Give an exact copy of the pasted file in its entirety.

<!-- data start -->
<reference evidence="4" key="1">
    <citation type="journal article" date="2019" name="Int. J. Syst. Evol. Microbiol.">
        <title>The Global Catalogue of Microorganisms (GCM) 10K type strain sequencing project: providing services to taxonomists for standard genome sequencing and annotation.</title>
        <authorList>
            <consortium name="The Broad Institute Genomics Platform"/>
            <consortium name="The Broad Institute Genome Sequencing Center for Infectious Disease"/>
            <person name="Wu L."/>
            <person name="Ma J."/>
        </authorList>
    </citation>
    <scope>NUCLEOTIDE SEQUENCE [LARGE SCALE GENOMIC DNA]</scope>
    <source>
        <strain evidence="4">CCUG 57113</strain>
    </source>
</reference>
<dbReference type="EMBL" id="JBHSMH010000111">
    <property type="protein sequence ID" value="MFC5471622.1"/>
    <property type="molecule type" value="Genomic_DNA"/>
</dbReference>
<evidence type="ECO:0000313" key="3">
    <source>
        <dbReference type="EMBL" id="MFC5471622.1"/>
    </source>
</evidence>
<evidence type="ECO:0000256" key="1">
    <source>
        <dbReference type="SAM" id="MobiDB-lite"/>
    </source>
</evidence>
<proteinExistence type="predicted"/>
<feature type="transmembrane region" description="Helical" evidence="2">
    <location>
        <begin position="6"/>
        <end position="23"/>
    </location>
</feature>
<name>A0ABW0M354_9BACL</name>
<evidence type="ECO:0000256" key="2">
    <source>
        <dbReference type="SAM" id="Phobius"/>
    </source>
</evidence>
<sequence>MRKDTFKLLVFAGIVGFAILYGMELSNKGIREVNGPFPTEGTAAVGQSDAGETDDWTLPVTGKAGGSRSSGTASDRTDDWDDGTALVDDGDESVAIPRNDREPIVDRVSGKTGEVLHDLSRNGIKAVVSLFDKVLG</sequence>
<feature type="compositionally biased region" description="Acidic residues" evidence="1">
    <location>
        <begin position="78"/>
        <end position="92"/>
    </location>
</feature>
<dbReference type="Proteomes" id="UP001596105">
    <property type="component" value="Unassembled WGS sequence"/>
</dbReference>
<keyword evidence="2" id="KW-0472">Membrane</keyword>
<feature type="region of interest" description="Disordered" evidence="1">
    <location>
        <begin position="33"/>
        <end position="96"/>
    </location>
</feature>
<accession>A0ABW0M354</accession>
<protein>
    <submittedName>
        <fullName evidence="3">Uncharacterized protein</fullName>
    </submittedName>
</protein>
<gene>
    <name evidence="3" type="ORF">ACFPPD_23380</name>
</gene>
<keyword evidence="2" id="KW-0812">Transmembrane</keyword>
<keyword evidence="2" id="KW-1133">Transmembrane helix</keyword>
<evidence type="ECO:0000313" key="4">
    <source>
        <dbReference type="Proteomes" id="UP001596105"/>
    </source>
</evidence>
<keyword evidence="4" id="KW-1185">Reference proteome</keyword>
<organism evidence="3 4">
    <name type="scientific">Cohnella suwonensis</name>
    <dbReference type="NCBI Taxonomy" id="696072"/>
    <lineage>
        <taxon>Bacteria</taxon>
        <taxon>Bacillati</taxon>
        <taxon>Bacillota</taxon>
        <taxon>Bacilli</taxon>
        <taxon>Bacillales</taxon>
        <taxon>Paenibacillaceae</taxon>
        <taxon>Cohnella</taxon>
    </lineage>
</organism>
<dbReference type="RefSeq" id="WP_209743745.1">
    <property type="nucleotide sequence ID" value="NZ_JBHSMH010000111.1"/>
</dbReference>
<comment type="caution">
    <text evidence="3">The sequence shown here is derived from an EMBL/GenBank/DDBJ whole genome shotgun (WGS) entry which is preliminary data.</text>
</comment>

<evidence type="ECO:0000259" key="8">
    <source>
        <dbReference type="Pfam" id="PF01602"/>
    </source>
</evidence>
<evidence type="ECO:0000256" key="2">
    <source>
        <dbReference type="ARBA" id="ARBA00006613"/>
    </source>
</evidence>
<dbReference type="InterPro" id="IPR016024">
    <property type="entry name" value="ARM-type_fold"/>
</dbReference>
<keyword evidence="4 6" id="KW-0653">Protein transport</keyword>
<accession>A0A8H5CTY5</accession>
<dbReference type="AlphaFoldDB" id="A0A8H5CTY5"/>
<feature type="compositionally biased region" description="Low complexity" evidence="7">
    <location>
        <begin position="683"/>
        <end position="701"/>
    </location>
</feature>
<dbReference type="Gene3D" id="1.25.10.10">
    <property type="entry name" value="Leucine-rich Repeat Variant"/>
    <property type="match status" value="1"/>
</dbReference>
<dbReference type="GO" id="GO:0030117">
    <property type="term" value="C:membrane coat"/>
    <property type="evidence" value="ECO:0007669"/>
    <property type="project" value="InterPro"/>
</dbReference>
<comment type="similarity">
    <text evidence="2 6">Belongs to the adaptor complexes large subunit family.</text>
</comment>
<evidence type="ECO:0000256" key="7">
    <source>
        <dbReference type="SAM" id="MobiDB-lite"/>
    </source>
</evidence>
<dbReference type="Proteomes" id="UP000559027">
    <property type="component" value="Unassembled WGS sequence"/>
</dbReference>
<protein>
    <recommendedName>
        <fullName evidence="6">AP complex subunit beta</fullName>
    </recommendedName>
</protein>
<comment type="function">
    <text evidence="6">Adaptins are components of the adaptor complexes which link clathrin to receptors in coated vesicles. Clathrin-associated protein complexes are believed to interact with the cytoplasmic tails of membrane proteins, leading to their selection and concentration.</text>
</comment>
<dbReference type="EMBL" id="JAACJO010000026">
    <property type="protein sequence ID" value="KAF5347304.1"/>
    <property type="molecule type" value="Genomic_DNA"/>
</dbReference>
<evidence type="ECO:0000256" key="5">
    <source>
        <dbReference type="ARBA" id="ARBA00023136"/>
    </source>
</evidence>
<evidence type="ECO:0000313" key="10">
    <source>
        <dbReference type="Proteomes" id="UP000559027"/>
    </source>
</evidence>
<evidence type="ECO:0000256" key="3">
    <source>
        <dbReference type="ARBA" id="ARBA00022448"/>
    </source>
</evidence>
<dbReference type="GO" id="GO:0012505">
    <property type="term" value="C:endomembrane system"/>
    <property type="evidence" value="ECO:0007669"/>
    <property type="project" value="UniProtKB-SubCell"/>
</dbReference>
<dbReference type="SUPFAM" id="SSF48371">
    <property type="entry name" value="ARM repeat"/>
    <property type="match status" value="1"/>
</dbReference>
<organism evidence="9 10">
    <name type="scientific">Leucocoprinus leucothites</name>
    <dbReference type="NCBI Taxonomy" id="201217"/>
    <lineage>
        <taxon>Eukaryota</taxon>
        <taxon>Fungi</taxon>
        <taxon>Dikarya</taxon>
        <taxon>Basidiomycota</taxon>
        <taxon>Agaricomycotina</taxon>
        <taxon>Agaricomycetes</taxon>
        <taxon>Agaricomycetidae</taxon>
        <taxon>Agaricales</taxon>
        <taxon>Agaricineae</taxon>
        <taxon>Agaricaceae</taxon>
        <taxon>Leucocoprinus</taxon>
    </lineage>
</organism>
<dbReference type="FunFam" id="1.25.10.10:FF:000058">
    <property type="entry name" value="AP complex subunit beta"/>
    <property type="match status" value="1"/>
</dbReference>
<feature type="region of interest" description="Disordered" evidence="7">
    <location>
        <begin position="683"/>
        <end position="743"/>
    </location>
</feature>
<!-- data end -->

<reference evidence="4" key="1">
    <citation type="journal article" date="2019" name="Int. J. Syst. Evol. Microbiol.">
        <title>The Global Catalogue of Microorganisms (GCM) 10K type strain sequencing project: providing services to taxonomists for standard genome sequencing and annotation.</title>
        <authorList>
            <consortium name="The Broad Institute Genomics Platform"/>
            <consortium name="The Broad Institute Genome Sequencing Center for Infectious Disease"/>
            <person name="Wu L."/>
            <person name="Ma J."/>
        </authorList>
    </citation>
    <scope>NUCLEOTIDE SEQUENCE [LARGE SCALE GENOMIC DNA]</scope>
    <source>
        <strain evidence="4">CCUG 57113</strain>
    </source>
</reference>
<dbReference type="EMBL" id="JBHSMH010000111">
    <property type="protein sequence ID" value="MFC5471622.1"/>
    <property type="molecule type" value="Genomic_DNA"/>
</dbReference>
<evidence type="ECO:0000313" key="3">
    <source>
        <dbReference type="EMBL" id="MFC5471622.1"/>
    </source>
</evidence>
<evidence type="ECO:0000256" key="1">
    <source>
        <dbReference type="SAM" id="MobiDB-lite"/>
    </source>
</evidence>
<proteinExistence type="predicted"/>
<feature type="transmembrane region" description="Helical" evidence="2">
    <location>
        <begin position="6"/>
        <end position="23"/>
    </location>
</feature>
<name>A0ABW0M354_9BACL</name>
<evidence type="ECO:0000256" key="2">
    <source>
        <dbReference type="SAM" id="Phobius"/>
    </source>
</evidence>
<sequence>MRKDTFKLLVFAGIVGFAILYGMELSNKGIREVNGPFPTEGTAAVGQSDAGETDDWTLPVTGKAGGSRSSGTASDRTDDWDDGTALVDDGDESVAIPRNDREPIVDRVSGKTGEVLHDLSRNGIKAVVSLFDKVLG</sequence>
<feature type="compositionally biased region" description="Acidic residues" evidence="1">
    <location>
        <begin position="78"/>
        <end position="92"/>
    </location>
</feature>
<dbReference type="Proteomes" id="UP001596105">
    <property type="component" value="Unassembled WGS sequence"/>
</dbReference>
<keyword evidence="2" id="KW-0472">Membrane</keyword>
<feature type="region of interest" description="Disordered" evidence="1">
    <location>
        <begin position="33"/>
        <end position="96"/>
    </location>
</feature>
<accession>A0ABW0M354</accession>
<protein>
    <submittedName>
        <fullName evidence="3">Uncharacterized protein</fullName>
    </submittedName>
</protein>
<gene>
    <name evidence="3" type="ORF">ACFPPD_23380</name>
</gene>
<keyword evidence="2" id="KW-0812">Transmembrane</keyword>
<keyword evidence="2" id="KW-1133">Transmembrane helix</keyword>
<evidence type="ECO:0000313" key="4">
    <source>
        <dbReference type="Proteomes" id="UP001596105"/>
    </source>
</evidence>
<keyword evidence="4" id="KW-1185">Reference proteome</keyword>
<organism evidence="3 4">
    <name type="scientific">Cohnella suwonensis</name>
    <dbReference type="NCBI Taxonomy" id="696072"/>
    <lineage>
        <taxon>Bacteria</taxon>
        <taxon>Bacillati</taxon>
        <taxon>Bacillota</taxon>
        <taxon>Bacilli</taxon>
        <taxon>Bacillales</taxon>
        <taxon>Paenibacillaceae</taxon>
        <taxon>Cohnella</taxon>
    </lineage>
</organism>
<dbReference type="RefSeq" id="WP_209743745.1">
    <property type="nucleotide sequence ID" value="NZ_JBHSMH010000111.1"/>
</dbReference>
<comment type="caution">
    <text evidence="3">The sequence shown here is derived from an EMBL/GenBank/DDBJ whole genome shotgun (WGS) entry which is preliminary data.</text>
</comment>

<evidence type="ECO:0000259" key="8">
    <source>
        <dbReference type="Pfam" id="PF01602"/>
    </source>
</evidence>
<evidence type="ECO:0000256" key="2">
    <source>
        <dbReference type="ARBA" id="ARBA00006613"/>
    </source>
</evidence>
<dbReference type="InterPro" id="IPR016024">
    <property type="entry name" value="ARM-type_fold"/>
</dbReference>
<keyword evidence="4 6" id="KW-0653">Protein transport</keyword>
<accession>A0A8H5CTY5</accession>
<dbReference type="AlphaFoldDB" id="A0A8H5CTY5"/>
<feature type="compositionally biased region" description="Low complexity" evidence="7">
    <location>
        <begin position="683"/>
        <end position="701"/>
    </location>
</feature>
<dbReference type="Gene3D" id="1.25.10.10">
    <property type="entry name" value="Leucine-rich Repeat Variant"/>
    <property type="match status" value="1"/>
</dbReference>
<dbReference type="GO" id="GO:0030117">
    <property type="term" value="C:membrane coat"/>
    <property type="evidence" value="ECO:0007669"/>
    <property type="project" value="InterPro"/>
</dbReference>
<comment type="similarity">
    <text evidence="2 6">Belongs to the adaptor complexes large subunit family.</text>
</comment>
<evidence type="ECO:0000256" key="7">
    <source>
        <dbReference type="SAM" id="MobiDB-lite"/>
    </source>
</evidence>
<dbReference type="Proteomes" id="UP000559027">
    <property type="component" value="Unassembled WGS sequence"/>
</dbReference>
<protein>
    <recommendedName>
        <fullName evidence="6">AP complex subunit beta</fullName>
    </recommendedName>
</protein>
<comment type="function">
    <text evidence="6">Adaptins are components of the adaptor complexes which link clathrin to receptors in coated vesicles. Clathrin-associated protein complexes are believed to interact with the cytoplasmic tails of membrane proteins, leading to their selection and concentration.</text>
</comment>
<dbReference type="EMBL" id="JAACJO010000026">
    <property type="protein sequence ID" value="KAF5347304.1"/>
    <property type="molecule type" value="Genomic_DNA"/>
</dbReference>
<evidence type="ECO:0000256" key="5">
    <source>
        <dbReference type="ARBA" id="ARBA00023136"/>
    </source>
</evidence>
<evidence type="ECO:0000313" key="10">
    <source>
        <dbReference type="Proteomes" id="UP000559027"/>
    </source>
</evidence>
<evidence type="ECO:0000256" key="3">
    <source>
        <dbReference type="ARBA" id="ARBA00022448"/>
    </source>
</evidence>
<dbReference type="GO" id="GO:0012505">
    <property type="term" value="C:endomembrane system"/>
    <property type="evidence" value="ECO:0007669"/>
    <property type="project" value="UniProtKB-SubCell"/>
</dbReference>
<dbReference type="SUPFAM" id="SSF48371">
    <property type="entry name" value="ARM repeat"/>
    <property type="match status" value="1"/>
</dbReference>
<organism evidence="9 10">
    <name type="scientific">Leucocoprinus leucothites</name>
    <dbReference type="NCBI Taxonomy" id="201217"/>
    <lineage>
        <taxon>Eukaryota</taxon>
        <taxon>Fungi</taxon>
        <taxon>Dikarya</taxon>
        <taxon>Basidiomycota</taxon>
        <taxon>Agaricomycotina</taxon>
        <taxon>Agaricomycetes</taxon>
        <taxon>Agaricomycetidae</taxon>
        <taxon>Agaricales</taxon>
        <taxon>Agaricineae</taxon>
        <taxon>Agaricaceae</taxon>
        <taxon>Leucocoprinus</taxon>
    </lineage>
</organism>
<dbReference type="FunFam" id="1.25.10.10:FF:000058">
    <property type="entry name" value="AP complex subunit beta"/>
    <property type="match status" value="1"/>
</dbReference>
<feature type="region of interest" description="Disordered" evidence="7">
    <location>
        <begin position="683"/>
        <end position="743"/>
    </location>
</feature>